I got the waiver and started to scan it. When I reached the second paragraph my heart sank to my toes as I read: "By signing this I confirm that I do not have any of the following physical conditions:" followed by a laundry list of physical conditions (any of which could have benefited from the class). Smack at the end of that list I see: "obesity, body fat ratio of >23% in men/>30% in women, and waist circumference being greater than hip circumference".
I had been a bit worried about registering for a PE class at my college in the first place. I feared that the professor would be disparaging or single me out based on my physical condition. I also worried that the other students would be (at best) disdainful or (at worst) downright cruel. I was stepping into the world of institutional Physical Education... and my previous experiences in that world had been scarring to say the least.
But I gave my worries the middle finger and registered anyhow. Participation in this class was part of my action plan for success in one of my other classes this quarter (Health and Wellness, where one of the final projects was to create and implement a wellness plan for ourselves.) Additionally, I wanted to add some structured physical activity to my long day of sitting in lecture and, hopefully, use the class as a vehicle to finally complete the c25k program I'd started and stopped a few times in the last year. Besides, to the people who ascribe to a traditional "thin is wonderful" mindset, what better candidate would there be for a class called Cardiovascular Conditioning than my fatabulous self?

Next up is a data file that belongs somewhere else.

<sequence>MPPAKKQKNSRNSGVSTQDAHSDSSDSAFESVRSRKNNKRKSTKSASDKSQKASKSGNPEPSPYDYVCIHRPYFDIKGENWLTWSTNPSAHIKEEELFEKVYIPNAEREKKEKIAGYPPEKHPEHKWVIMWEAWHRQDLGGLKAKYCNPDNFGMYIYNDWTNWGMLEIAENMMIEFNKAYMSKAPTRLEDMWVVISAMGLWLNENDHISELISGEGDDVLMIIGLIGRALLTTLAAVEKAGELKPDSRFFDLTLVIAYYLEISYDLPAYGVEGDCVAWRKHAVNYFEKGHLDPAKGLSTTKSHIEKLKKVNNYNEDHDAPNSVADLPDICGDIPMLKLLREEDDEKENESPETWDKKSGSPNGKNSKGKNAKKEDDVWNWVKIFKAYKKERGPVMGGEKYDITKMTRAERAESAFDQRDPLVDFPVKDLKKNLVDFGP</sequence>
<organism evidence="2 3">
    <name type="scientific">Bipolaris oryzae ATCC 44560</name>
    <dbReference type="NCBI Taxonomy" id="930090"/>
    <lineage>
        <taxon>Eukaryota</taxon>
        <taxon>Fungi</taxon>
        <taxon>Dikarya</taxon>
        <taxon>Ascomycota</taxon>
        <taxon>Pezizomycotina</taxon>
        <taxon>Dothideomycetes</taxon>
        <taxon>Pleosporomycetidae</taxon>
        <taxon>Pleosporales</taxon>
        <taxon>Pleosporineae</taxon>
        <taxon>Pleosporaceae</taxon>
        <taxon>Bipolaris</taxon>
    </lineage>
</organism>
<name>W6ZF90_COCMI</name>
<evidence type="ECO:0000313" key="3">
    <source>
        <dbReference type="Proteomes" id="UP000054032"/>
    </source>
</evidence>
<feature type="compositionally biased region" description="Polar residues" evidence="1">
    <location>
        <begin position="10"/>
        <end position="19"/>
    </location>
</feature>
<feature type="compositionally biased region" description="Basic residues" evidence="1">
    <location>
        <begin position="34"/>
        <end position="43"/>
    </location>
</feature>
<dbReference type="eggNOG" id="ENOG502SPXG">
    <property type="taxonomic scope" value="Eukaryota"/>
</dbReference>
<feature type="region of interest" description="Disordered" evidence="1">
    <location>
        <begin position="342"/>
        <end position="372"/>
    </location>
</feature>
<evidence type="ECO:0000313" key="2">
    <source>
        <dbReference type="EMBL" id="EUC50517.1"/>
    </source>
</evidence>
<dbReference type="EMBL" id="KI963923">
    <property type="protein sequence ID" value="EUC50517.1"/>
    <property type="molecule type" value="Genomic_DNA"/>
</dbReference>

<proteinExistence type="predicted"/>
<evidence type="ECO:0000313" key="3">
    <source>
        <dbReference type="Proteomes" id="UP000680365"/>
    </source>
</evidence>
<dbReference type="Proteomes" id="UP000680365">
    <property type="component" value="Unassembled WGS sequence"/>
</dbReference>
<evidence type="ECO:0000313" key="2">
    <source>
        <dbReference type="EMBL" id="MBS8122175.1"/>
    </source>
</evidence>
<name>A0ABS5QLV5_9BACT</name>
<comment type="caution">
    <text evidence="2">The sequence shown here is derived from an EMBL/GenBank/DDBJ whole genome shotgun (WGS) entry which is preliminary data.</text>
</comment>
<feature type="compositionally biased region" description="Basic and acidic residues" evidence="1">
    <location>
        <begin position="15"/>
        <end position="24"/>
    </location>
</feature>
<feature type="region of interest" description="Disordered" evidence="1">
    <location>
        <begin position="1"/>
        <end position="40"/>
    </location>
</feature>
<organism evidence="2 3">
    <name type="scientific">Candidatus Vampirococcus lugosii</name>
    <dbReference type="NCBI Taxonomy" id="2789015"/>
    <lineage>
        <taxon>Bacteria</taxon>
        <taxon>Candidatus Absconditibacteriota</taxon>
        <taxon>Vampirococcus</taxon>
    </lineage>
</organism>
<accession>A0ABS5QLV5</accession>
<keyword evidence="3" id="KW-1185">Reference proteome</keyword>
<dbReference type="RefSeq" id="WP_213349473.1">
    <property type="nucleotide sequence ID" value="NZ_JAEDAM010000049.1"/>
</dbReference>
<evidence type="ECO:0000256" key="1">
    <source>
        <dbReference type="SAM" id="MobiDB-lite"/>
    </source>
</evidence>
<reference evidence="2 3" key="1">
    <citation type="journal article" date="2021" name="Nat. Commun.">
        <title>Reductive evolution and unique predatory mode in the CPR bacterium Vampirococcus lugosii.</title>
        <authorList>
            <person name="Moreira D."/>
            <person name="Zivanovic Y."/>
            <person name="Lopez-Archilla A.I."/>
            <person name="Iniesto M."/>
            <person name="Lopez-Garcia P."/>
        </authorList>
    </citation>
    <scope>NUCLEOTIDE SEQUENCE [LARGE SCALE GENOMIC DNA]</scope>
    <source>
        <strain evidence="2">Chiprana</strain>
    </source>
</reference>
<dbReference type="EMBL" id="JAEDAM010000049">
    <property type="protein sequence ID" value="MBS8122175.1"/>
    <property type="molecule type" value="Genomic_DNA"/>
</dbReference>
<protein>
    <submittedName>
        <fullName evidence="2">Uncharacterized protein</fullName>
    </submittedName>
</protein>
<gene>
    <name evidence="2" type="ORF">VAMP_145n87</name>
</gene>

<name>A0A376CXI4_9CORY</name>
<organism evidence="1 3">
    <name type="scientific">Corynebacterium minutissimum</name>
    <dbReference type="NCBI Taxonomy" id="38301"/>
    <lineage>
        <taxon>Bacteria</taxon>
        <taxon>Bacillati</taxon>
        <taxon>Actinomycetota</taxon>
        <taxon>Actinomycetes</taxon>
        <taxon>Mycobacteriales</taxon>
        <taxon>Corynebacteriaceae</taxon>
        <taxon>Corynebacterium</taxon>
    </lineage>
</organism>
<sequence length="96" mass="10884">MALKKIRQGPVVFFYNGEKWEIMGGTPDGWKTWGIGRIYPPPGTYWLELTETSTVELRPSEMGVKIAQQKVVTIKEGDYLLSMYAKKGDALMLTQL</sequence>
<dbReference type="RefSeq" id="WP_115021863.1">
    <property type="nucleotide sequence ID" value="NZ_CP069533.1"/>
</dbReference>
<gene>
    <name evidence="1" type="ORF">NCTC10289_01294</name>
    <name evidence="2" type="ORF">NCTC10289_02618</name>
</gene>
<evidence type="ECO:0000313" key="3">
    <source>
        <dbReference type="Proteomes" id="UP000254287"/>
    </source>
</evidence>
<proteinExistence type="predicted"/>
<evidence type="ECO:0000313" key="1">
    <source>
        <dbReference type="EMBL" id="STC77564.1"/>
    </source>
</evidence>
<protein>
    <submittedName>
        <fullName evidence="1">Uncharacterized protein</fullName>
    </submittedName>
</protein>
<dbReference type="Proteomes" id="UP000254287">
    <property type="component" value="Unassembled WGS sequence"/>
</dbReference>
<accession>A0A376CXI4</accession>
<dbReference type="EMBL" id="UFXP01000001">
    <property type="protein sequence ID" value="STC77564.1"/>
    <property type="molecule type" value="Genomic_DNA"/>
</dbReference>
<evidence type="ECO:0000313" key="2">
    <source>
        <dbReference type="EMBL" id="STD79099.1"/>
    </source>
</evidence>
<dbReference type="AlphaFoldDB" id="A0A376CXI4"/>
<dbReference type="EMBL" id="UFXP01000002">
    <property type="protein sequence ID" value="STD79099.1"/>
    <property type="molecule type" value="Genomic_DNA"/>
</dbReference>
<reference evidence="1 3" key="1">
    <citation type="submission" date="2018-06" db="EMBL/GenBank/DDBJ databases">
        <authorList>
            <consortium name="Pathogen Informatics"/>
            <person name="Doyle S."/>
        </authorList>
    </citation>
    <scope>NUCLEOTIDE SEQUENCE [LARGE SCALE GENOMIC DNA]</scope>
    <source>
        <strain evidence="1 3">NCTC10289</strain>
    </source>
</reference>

But in reading the waiver all those worries came flooding back:
- Was I now unworthy of participating in this class because I have a BMI of 52?
- Was I going to spend the rest of the quarter being the one all the students possessing "thin privelege" in the class titter about?
- Was the teacher going to laugh in my face and tell me to get out of a classroom?